Sunday, 26 April 2015

The Time Warrior

Nowadays, by which I mean 1974, it strikes me as slightly odd that I used to remark so much on the bad-tempered old Third Doctor. I remember a lot of people in Jon Pertwee’s second season getting the sharp edge of his tongue, and then some hard words for Day of the Daleks’ Controller, as well as bureaucrats fighting The Sea Devils and experimenting on The Mutants. But as if mellowed by the charm of Jo Grant, or perhaps the impervious Master (no use shouting at him), the Doctor’s been getting increasingly sweet-natured and tolerant.

I suppose it depends on who’s rubbing the nape of his velvet jacket the wrong way; any civil servant or wunderkind scientist with a jacked-up ego was ever liable to have the air taken out of their tyres. Perhaps it was the frustration of memory loss, or the thought that he'd never see Jamie McCrimmon's hairy knees again. In this story you might expect him to be more irritable once more, given the big events of The Green Death: strange to find him on Earth at all, really.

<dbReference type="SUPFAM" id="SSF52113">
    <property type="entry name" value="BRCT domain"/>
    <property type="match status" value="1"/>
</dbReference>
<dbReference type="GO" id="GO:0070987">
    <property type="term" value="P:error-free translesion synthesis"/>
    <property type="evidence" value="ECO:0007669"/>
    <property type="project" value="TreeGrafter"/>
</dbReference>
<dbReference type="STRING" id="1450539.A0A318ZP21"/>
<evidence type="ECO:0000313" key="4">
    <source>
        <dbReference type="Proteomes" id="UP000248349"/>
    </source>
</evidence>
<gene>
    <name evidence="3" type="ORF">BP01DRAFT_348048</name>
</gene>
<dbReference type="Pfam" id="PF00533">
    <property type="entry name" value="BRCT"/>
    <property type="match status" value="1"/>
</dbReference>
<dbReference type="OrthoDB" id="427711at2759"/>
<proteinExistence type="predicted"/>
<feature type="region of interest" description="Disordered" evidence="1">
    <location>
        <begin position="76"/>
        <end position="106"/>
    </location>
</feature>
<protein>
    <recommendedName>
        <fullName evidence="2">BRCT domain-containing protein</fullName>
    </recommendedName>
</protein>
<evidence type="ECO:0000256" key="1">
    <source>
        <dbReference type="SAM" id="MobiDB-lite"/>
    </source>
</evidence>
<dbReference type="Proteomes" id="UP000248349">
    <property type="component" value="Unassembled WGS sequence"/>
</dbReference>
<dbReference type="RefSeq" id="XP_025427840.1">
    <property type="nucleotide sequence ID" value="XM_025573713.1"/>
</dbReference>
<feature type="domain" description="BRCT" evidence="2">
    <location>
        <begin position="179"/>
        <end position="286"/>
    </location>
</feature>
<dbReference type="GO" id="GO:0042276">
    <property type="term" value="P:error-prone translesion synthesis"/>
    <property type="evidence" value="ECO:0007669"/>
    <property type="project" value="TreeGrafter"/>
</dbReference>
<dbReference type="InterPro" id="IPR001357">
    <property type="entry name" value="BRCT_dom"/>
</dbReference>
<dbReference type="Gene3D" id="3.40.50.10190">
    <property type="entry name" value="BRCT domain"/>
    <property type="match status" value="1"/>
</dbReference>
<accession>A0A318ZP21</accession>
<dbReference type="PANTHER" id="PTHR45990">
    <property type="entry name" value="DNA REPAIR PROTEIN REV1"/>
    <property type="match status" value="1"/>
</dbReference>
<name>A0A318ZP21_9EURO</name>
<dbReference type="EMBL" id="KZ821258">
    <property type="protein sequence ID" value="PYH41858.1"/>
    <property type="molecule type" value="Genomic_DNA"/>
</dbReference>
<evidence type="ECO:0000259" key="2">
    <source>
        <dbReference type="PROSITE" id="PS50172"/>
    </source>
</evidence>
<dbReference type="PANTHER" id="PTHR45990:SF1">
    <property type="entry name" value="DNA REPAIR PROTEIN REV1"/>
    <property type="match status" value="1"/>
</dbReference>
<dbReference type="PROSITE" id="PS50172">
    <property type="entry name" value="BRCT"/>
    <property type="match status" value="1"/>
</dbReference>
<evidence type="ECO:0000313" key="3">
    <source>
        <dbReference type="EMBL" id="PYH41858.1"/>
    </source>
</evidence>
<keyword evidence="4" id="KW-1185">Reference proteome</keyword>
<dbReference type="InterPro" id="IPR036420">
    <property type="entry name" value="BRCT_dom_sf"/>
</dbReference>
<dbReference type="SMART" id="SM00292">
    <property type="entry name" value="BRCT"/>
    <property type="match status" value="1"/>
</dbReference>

And to be so tolerant of the Brigadier, going through one of his bumptious phases, and Professor Rubeish’s  fiddle-faddling, not to mention an investigative reporter smuggling herself into a 'top secret' government think tank as if it was a tupperware party. She's only there because scientists working on government related research are mysteriously going missing! But then that's suddenly the key to Pertwee's Doctor: suave and cool and jokey when everyone else is getting aerated.